While I will eat green beans raw, I definitely prefer the flavor of cooked green beans. So far I find that I like the flavor of the raw lacto-fermented beans better than raw green beans and about the same as I like the cooked green beans. We'll see if that opinion holds up after the beans have lacto-fermented for another month or so. I haven't yet tried cooking the lacto-fermented beans, but I'm optimistic that I will like them. I'm sure any vegetable can be improved with the addition of bacon but I'm thinking the lacto-fermented green beans might be able to stand on their own. I'm optimistic enough that I did another gallon of beans this evening.

Lacto-fermented green beans at 12 days

I'm glad I don't have to can all of these green beans every three days.
     This method of preserving green beans is so much easier than pressure canning.  You simply have to cut off the ends and tips, pack the beans into a sterile jar, add the salt water and put on the cap.  The first gallon of lacto-fermented beans I did in a gallon jar with the flip bail and rubber gasket.  I don't have any other jars like that so I used two half gallon canning jars today.  I make up the salt water solution by bringing the water to a boil, then add 1/4 cup of plain salt for each quart of water. I wait for the water to cool before I pour it over the beans. I used plain salt because iodized salt can cause pickles to darken. I suspect it would have the same negative effect on the green beans.

    I picked an ear of my indian corn this afternoon as a test to see how well it is drying down.  It is starting to taste starchy, but it isn't close to where I would like it to be.  If doesn't dry down significantly within the next two weeks I will probably have to pick it anyway and let it dry over the floor vents up in the loft. It all depends on when the rains start.

Friday, September 21, 2012

Chicks in Oregon

    I made a trip to the Portland area earlier this week.  I had to fit in another trip to see grandchildren before my lone employee takes the month of October off to go hunting in Wyoming. This allowed me to deliver some of our surplus chickens to Sarah and further reduce the number of poultry mouths I will have to feed through the winter months.  The Dominique hens seem to have a strong mother instinct as all three of them have managed to set on a nest of eggs this summer and hatch out chicks.  So I drove to Portland with five six week old pullets in a cardboard box. I think one of them may actually be a little  rooster but its hard to tell with young chickens. People go to school for about six months or more to learn how to vent sex chicks and they still only get 90 percent correctly sexed. I find it easier to just wait until the roosters start to crow.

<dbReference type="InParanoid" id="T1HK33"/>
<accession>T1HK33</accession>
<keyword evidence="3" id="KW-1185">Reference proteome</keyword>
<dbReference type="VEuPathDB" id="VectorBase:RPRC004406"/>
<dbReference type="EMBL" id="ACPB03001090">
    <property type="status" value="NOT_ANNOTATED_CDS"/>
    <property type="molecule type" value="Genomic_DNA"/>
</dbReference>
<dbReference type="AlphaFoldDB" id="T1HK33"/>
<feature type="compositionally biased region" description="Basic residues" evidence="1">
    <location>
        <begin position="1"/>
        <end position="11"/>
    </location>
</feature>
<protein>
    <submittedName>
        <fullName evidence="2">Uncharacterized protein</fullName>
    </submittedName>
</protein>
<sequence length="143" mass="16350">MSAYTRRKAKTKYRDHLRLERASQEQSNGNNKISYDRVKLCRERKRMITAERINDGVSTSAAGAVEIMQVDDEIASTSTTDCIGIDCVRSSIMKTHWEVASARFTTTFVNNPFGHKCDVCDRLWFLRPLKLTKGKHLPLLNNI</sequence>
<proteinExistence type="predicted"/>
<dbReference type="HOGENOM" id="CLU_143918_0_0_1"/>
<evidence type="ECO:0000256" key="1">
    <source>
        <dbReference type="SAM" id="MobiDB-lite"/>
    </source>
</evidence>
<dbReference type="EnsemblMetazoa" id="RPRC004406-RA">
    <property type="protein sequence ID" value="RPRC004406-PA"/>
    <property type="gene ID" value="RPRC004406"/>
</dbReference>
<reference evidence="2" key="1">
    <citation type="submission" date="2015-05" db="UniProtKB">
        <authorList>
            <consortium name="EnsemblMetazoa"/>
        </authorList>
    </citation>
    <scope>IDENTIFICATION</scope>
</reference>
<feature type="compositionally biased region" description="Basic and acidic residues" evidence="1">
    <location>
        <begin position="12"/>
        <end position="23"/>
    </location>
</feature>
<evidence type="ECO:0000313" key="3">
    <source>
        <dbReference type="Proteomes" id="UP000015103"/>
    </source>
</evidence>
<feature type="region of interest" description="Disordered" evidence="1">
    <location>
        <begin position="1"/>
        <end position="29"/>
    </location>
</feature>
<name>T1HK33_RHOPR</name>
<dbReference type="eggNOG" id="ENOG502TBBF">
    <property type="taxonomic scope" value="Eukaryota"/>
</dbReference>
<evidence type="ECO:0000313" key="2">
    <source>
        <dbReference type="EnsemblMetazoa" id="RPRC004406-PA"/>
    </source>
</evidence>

Sarah's kids were delighted with the arrival of the chickens. She has several little wannabe farmers in her family. We went to a feed store the following morning to pick up a feeder and a waterer.  We were surprised to discover that particular feed store still had baby chicks for sale. Sarah jumped at the opportunity and let the girls pick out ten baby chicks to go with the older pullets I had brought them. Her husband, in a moment of weakness, had consented to let her do some chicks in  the garage. Sarah had thought it was already too late to get chicks this year. The purchase of the baby chicks complicated things as they now needed two feeders, two waterers, two types of chicken feed, and a heat lamp. They also needed two little cardboard boxes in which to transport the chicks so each of the younger girls could hold chicks on her lap. By late morning the older chickens were happily pecking away in their new home in a chicken tractor at a nearby friend's house. Meanwhile, the baby chicks were peeping their little hearts out in a cardboard box in the Kang's garage.
Grand Daughter Elise and her new best friend

The baby chicks' new home in the Kang's garage

    Baby chicks are serious kid magnets and are much more effective babysitters than a television set. Hannah turned out to be the most dedicated foster hen as she spent most of the remainder of that first day hanging out in the garage with the chicks.  An added bonus for the kids is the fact that they now get to read the newspaper comics every day as they are recycling their neighbor's newspapers into chick bedding. The next day Sarah found Elise quietly sitting on a chair in the garage, holding a chick in one hand while reading the newspaper comics. It sounds like Elise has found a new happy place.